When it comes to creating and improving customer experience, there’s much to measure. You have heaps of scores to use, tons of metrics to quantify, and many reports to run. Despite best intentions, it’s easy to run into some all-too-common pitfalls.
According to Gartner’s recent report on “How to Manage Customer Experience Metrics,” organizations of all sizes are neglecting to use the metrics they’re collecting to create compelling change. And, if you’re not able to create change, you can’t make a positive impact on the overall customer experience.
Today, we’re sharing 4 pitfalls to avoid when measuring customer experience.
Gartner reports that 70% of all organizations measure customer satisfaction, using it as a metric to report to executives.
Net Promoter Score (NPS) is another common measurement, as it's used by 17% of all companies and by over 70% of the largest global companies. Although these metrics are helpful for giving a birds’ eye view to executives, they’re not particularly helpful in focusing efforts to create meaningful change.
Gartner recommends that organizations shouldn’t focus on one top-level customer experience metric. Instead, they should collect lower-level customer experience metrics (such customer support call volume or purchase experience feedback scores) that are directly applicable to teams that are creating and managing the product and customers.
An organization is made up of many teams, but often the marketing and customer service team metrics take center stage. However, these are not the only teams that are collecting helpful data. Gartner shows that large organizations (those making $1 billion or more) track between 50 and 200 metrics—that’s a lot to manage.
Even so, you should have a handle on customer experience metrics across the entire company. To do this:
When organizations talk about improving customer experience, they often forget about the core product and services they offer. Basically, if your product is flawed or doesn’t give the value you promised, customers are obviously going to report a negative experience.
The most underestimated set of customer experience metrics relates to product or core service quality, according to Gartner. If the ‘product’ does not meet a customer’s minimum requirements, fixing the problem is beyond the scope of what your customer service team can do.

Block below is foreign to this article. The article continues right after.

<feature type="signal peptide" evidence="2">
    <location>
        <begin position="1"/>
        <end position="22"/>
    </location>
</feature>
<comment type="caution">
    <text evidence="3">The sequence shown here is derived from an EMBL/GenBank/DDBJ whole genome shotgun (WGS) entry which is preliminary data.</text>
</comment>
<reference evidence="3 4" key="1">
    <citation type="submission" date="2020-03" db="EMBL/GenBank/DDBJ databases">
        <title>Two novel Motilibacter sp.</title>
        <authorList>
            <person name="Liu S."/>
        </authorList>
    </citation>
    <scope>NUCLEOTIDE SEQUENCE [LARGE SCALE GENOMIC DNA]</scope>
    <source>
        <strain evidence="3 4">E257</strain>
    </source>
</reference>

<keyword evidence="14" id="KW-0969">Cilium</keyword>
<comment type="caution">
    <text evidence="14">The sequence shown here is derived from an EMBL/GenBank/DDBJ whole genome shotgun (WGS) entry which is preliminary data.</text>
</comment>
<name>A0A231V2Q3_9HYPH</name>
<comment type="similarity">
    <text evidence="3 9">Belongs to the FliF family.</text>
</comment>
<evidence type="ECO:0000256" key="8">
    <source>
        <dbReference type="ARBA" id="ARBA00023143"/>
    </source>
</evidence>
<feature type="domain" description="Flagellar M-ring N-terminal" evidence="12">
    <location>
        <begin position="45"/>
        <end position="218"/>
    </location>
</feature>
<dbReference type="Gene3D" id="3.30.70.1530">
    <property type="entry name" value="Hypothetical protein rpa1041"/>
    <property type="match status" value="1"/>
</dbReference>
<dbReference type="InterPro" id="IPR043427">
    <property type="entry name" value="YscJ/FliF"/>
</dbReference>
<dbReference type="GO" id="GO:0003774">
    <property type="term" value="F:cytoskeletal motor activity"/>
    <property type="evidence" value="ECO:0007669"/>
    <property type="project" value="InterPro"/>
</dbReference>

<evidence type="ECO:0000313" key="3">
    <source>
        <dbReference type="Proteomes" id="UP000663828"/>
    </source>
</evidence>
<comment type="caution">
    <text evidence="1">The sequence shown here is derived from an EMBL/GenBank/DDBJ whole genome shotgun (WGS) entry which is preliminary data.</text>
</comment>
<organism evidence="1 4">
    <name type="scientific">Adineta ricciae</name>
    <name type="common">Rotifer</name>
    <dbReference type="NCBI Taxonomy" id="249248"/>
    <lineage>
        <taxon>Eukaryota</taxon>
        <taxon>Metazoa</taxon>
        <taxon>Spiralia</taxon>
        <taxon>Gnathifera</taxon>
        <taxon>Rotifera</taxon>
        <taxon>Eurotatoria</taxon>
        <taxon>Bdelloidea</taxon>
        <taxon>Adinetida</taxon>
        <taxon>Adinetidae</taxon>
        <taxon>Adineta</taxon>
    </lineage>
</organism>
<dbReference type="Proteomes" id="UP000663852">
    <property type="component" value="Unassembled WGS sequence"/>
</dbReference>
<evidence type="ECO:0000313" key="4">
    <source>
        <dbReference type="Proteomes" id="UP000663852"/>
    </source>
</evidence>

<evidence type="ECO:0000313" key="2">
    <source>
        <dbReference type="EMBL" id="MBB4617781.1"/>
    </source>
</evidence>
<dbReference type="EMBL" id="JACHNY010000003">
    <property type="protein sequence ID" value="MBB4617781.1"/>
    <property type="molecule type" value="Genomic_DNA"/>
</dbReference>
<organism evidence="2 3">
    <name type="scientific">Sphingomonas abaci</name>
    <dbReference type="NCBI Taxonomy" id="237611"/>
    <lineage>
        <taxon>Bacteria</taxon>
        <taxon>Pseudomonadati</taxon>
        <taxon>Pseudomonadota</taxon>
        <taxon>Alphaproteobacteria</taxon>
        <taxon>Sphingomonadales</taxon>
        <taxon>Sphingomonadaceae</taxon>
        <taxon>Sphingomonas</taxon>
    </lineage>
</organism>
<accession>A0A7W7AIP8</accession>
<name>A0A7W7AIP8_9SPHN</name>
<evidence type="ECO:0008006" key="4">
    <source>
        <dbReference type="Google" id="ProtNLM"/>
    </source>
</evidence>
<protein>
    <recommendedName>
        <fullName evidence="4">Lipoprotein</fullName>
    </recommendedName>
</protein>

In order to improve customer experience, organizations must measure churn rates, inventory, delivery timeliness, and end-to-end transaction rates.
According to Gartner, only 10% of customer experience initiatives measure employee engagement. Many organizations do measure employee engagement, but they do so separately, as part of the HR department.
However, these metrics should not be separated from other customer experience metrics. Improved employee engagement directly correlates to higher customer satisfaction. In fact, this is more than a correlation—it’s a causality.
A study in the Journal of Occupational and Organizational Psychology showed that an organization’s commitment to something like employee engagement would result in improved business performance within a three year timeframe.
As you measure customer experience, it’s essential to avoid common stumbling blocks. Falling into these traps will give you an inaccurate view of how your business is doing.
Ultimately, you’ll be well on your way to measurement success if you use many different metrics, go beyond marketing and customer service, include product-related consideration, and measure employee engagement.
Want to improve your overall customer experience and avoid pitfalls? Make sure you’re communicating with customers. Download our ebook, How Retailers Should Communicate with Customers.